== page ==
Melanie Siegel uses handmade felts, combined with vintage fabrics, findings, and gemstones to create a portrait of the 12 spies. Rendering the spies in such a tactile and layered way acknowledges that each of these men had a backstory and fabric to their lives that led them to the decisions that they made. While ten of the spies frighten the people and tell them that they will never be able to overcome the nations dwelling in Canaan, Joshua and Caleb resist. They tell the people that the land is very good, and that G-d will help them conquer it. However, the people are so frightened by the spies’ report that they panic, leading them to spend 40 years in the wilderness.What gave Joshua and Caleb the courage and backbone to resist? This is an important question for today — in the United States, we have been watching the January 6th hearings and seeing which leaders succumbed to the pressure to violate the law, and which leaders were able to resist. It is important to the proper functioning of society that leaders are able to resist the pressure from others to lie, and to find within themselves the ability to loudly tell the truth.Joshua and Caleb are two very different people, who give us two models of resistance. Joshua is Moses’ faithful apprentice, and he never leaves his side. Before he embarks on the journey with the other spies, Moses changes his name from Hoshea to Yehoshua, with the extra letter yod meant to symbolize G-d’s support. Like Melanie’s artwork, where each piece of fabric adds another layer of meaning, this extra yod gives Joshua another level of protection and closeness to G-d. If you would ask me at the outset of the parsha which leader would be most likely to resist pressure from the other spies, my answer would be Joshua — he is “Moses’ man” through and through.On the other hand, it seems that the spies perceived Caleb as being on their side. Even though Caleb is also associated with Moses — according to the midrash, he is married to Moses’ sister Miriam — he has the potential to go along with the spies. According to the Midrash, when the spies conspire to give a bad report, Caleb tells them that he will join them. He gets the people to listen to him by pretending to be on the side of the spies. Rashi comments on BeMidbar 14:24: [BUT MY SERVANT CALEB, BECAUSE HE HAD] ANOTHER SPIRIT [WITH HIM] — The word “another’ suggests that he was filled with a twofold spirit — the one to which he gave utterance (lit., one in his mouth), and another which he concealed in his heart. To the spies he said, “I am with you in your counsel”, whilst in his heart he had the intention to tell the truth, and it was only on this account that he possessed the power to silence them (the people), as it is said, (Numbers 13:30) “And Caleb silenced [the people concerning Moses]” (cf. Rashi on that verse), for they thought that he would say the same as themselves (as the spies). It is this that is alluded to in the Book of Joshua (Joshua 14:7) where it states that Caleb said “And I brought him (Moses) word again as it was in my heart” — but not as it was in my mouth (i.e. not what I had said to the spies) (Midrash Tanchuma, Sh’lach 10).Caleb has the potential to be like the rest of the spies, but the Torah tells us that he has “a different spirit” (BeMidbar 14:24) that allows him to overcome the pressure that they exert upon them. Where does this spirit come from? Rashi, quoting the Midrash, tells us that when Caleb is in the Land of Canaan, he goes to the Cave of Machpela, burial ground of the patriarchs and matriarchs, and prays there for the strength to resist the other spies. In addition, Caleb’s son Hur was killed for resisting the construction of the Golden Calf, and he has that memory to inspire him as well. In his book Teenagers Educated the Village Way, Chaim Peri explains the educational philosophy that he put into practice at Yemin Orde Youth Village. Many of the youth at the village came from troubled backgrounds, and they didn’t have immediate relatives on whom they could rely. Peri taught them to establish for themselves “anchors in the past and future”: to find family members who inspire them from previous generations, and to envision a future to which they could aspire. These anchors would help them overlook their present circumstances and family situations, and find strength by reaching back into their past and looking forward to the people they wished to become. Caleb resists the pressure from his fellow spies by remembering the matriarchs and patriarchs at the Cave of Machpelah, and by remembering his son Hur who was slain to sanctify G-d’s name. In this way, he establishes for himself “anchors in the past” who remind him who he is supposed to be even when everyone around him at the moment is pressuring him to do the wrong thing. Joshua has a living, breathing mentor in Moses, but Caleb succeeds by finding role models whose legacy he can draw upon, even though they are no longer alive. In our tumultuous times when lies masquerade as truth, and there is so much pressure upon leaders to close their eyes to what they know is right, the story of Joshua and Caleb can help us locate the courage to resist. We can follow the model of Joshua, who receives support from his close mentor, Moses. Or, if we cannot find a Moses to help us, we can, like Caleb, look to the past to remember those heroes who did the right thing, and keep them alive in our hearts so we can follow in their paths.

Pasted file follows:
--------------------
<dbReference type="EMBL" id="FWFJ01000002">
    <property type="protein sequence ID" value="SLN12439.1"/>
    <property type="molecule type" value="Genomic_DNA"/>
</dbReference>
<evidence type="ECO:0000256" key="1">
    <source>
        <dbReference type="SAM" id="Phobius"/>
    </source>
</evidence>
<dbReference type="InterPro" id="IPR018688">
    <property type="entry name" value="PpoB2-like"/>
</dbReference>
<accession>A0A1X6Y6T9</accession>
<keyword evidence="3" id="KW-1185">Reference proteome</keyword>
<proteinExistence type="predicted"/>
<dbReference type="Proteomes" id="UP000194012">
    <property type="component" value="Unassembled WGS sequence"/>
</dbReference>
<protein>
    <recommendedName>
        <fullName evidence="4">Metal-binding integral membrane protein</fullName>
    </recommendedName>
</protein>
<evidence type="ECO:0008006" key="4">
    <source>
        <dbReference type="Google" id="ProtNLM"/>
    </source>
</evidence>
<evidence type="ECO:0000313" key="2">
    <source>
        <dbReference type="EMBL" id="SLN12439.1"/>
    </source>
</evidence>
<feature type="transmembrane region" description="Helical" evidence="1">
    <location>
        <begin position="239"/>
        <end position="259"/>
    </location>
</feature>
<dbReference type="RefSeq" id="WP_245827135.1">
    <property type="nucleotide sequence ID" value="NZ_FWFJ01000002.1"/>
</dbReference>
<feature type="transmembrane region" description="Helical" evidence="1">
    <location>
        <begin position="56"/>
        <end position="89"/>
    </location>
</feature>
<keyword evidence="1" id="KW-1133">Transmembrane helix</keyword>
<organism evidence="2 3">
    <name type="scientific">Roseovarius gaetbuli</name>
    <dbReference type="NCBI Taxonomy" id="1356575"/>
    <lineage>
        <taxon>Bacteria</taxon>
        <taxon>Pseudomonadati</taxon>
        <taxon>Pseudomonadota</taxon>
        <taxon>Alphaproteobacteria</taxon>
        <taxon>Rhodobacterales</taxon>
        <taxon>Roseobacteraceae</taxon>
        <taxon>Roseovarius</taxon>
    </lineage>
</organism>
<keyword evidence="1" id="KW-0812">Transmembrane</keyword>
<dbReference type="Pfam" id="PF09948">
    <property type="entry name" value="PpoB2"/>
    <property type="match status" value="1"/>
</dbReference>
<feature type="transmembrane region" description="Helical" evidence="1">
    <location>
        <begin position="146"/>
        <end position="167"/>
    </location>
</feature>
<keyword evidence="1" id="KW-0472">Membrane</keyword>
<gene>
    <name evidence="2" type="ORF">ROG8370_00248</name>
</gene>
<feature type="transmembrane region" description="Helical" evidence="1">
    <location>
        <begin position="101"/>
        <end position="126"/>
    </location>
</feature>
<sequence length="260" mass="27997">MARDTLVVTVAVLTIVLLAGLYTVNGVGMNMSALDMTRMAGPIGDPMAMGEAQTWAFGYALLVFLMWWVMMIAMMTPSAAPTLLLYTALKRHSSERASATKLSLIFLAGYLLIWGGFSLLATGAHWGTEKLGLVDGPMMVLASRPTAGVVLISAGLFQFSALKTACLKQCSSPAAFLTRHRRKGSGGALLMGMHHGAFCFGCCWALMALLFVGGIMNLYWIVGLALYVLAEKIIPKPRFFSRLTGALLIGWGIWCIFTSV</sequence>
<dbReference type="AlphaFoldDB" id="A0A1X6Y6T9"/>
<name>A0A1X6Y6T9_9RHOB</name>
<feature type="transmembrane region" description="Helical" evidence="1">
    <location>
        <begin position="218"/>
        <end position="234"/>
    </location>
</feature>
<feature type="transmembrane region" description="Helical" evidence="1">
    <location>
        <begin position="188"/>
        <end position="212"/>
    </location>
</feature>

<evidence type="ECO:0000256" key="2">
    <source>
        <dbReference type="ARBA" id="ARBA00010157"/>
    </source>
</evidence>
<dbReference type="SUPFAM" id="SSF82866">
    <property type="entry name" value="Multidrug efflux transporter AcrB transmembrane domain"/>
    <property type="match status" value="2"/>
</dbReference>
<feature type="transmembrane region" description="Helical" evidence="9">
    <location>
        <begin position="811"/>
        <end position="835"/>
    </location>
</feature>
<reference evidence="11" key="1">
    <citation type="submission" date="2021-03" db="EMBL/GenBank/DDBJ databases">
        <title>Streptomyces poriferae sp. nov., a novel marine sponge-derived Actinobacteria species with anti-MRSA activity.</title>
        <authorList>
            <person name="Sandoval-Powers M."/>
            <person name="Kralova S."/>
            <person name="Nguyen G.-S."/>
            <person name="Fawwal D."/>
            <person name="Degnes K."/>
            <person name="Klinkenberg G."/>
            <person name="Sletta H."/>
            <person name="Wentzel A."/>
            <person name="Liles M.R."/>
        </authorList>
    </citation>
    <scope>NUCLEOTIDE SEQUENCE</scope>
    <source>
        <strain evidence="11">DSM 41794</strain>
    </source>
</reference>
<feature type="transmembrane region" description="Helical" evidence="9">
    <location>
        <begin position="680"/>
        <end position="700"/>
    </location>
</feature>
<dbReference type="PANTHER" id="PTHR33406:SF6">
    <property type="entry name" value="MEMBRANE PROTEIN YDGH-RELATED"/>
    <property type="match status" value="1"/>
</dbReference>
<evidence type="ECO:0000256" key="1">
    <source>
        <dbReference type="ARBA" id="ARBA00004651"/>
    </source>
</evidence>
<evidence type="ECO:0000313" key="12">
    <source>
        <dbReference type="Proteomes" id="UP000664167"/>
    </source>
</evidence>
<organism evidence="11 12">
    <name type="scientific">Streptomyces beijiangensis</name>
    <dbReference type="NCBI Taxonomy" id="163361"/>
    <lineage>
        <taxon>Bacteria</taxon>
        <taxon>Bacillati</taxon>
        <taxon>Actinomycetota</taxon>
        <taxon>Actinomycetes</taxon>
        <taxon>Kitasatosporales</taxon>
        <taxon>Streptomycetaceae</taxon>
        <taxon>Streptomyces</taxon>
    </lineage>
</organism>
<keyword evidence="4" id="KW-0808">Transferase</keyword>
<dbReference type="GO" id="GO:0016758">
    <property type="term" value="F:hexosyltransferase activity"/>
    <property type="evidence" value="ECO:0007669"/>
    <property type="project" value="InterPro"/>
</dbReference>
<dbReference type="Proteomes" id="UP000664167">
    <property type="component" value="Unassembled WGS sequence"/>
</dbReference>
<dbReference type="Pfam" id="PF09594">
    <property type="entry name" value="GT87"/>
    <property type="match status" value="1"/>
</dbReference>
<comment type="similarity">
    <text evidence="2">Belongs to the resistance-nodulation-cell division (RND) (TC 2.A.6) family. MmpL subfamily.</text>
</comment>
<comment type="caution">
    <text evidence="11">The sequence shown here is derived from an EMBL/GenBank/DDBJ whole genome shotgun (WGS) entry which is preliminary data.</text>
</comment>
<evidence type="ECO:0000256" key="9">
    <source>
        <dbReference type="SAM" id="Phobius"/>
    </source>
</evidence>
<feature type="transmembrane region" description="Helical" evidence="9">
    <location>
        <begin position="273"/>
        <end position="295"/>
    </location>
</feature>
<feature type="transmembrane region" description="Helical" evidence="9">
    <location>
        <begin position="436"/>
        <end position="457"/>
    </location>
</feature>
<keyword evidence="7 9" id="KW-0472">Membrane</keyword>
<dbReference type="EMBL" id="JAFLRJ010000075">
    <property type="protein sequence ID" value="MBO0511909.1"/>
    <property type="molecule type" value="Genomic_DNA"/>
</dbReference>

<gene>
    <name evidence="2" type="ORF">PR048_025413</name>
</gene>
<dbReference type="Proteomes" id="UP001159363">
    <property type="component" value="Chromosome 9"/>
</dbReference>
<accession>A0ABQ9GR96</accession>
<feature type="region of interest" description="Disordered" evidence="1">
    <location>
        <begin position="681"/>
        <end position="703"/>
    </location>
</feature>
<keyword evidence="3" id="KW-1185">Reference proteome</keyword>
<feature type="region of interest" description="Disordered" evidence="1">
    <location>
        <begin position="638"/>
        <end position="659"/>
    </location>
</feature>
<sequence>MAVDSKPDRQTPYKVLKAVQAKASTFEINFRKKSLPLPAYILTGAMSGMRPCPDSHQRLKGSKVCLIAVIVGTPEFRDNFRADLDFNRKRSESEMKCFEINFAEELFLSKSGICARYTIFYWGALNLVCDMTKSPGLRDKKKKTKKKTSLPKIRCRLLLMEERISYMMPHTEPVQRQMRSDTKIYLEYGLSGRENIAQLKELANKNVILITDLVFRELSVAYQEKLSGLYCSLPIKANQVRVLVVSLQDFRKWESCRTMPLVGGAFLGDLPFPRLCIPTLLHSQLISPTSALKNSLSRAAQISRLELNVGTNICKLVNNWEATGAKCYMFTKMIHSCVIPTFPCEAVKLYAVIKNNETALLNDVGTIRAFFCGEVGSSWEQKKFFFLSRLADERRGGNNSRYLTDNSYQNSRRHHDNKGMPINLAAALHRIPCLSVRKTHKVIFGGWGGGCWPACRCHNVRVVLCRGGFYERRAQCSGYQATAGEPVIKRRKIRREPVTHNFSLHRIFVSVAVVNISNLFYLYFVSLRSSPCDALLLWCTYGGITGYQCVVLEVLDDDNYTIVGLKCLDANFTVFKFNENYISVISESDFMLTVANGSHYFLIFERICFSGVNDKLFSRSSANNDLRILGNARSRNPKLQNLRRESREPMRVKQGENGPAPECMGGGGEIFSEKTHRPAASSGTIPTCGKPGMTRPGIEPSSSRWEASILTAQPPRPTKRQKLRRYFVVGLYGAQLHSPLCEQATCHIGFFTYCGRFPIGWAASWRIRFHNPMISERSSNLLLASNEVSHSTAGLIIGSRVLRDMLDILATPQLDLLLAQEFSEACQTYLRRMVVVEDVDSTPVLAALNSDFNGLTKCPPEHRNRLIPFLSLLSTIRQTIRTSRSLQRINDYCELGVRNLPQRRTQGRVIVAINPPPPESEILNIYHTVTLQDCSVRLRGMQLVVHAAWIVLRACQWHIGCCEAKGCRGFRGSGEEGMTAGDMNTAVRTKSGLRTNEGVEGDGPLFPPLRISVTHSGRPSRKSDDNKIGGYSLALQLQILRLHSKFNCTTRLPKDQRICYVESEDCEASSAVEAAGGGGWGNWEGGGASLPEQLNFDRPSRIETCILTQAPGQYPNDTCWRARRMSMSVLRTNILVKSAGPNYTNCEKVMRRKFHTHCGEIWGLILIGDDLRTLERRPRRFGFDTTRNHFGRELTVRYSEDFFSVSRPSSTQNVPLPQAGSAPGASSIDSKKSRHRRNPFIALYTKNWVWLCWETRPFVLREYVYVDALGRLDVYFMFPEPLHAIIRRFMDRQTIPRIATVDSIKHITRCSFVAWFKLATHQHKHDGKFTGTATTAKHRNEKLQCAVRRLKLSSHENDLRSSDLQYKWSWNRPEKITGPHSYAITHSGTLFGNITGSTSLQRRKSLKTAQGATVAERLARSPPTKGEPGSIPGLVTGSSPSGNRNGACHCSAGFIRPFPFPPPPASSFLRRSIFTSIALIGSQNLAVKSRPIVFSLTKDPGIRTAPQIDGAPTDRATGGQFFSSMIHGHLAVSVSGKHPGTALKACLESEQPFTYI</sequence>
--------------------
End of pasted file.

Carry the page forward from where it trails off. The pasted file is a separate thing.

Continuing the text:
AMEN Institute Happenings
Next Jewish Artist of the Week:
Next week, we will be featuring Naomie Kremer, who studied Parshat Korach with
Rabbi Jessica Meyer. Catch their live articulation on Sunday July 3rd at 1 pm ET!
Creative Articulation Featuring Melanie Siegel and Rabbanit Aliza Sperling
On Wednesday June 22nd at 7 pm ET, Melanie Siegel and Rabbanit Aliza Sperling will shed light on the importance of independent thinking and the ability to resist the temptation of reductive discourse. In their collaborative study, they have unearthed many underlying themes and resulted in two very distinct art works. Enter into Melanie and Rabbanit Aliza’s creative world and sign up to join us for this wonderful articulation: https://fb.me/e/2zSrlix2f
The Yetzirah Circle is a monthly gathering where we open up an online zoom room for Jewish artists to work on their crafts in a shared virtual space. Join us on June 27th at 7 pm EST to meet kindred spirits and to partake in this Amen activity. Here’s the link: https://us02web.zoom.us/j/8047949175
Heal Over Head Retreat:
We hosted a Jewish experiential weekend of healing, growth, introspection and creativity for young adults. Participants ventured to a paradisiacal estate in the scenic backdrop of the Pocono Mountains to gain access to deep healing, clarity and self expression through workshops led by skilled facilitators. Stay tuned for updates on when our next retreat will be.
THE AMEN INSTITUTE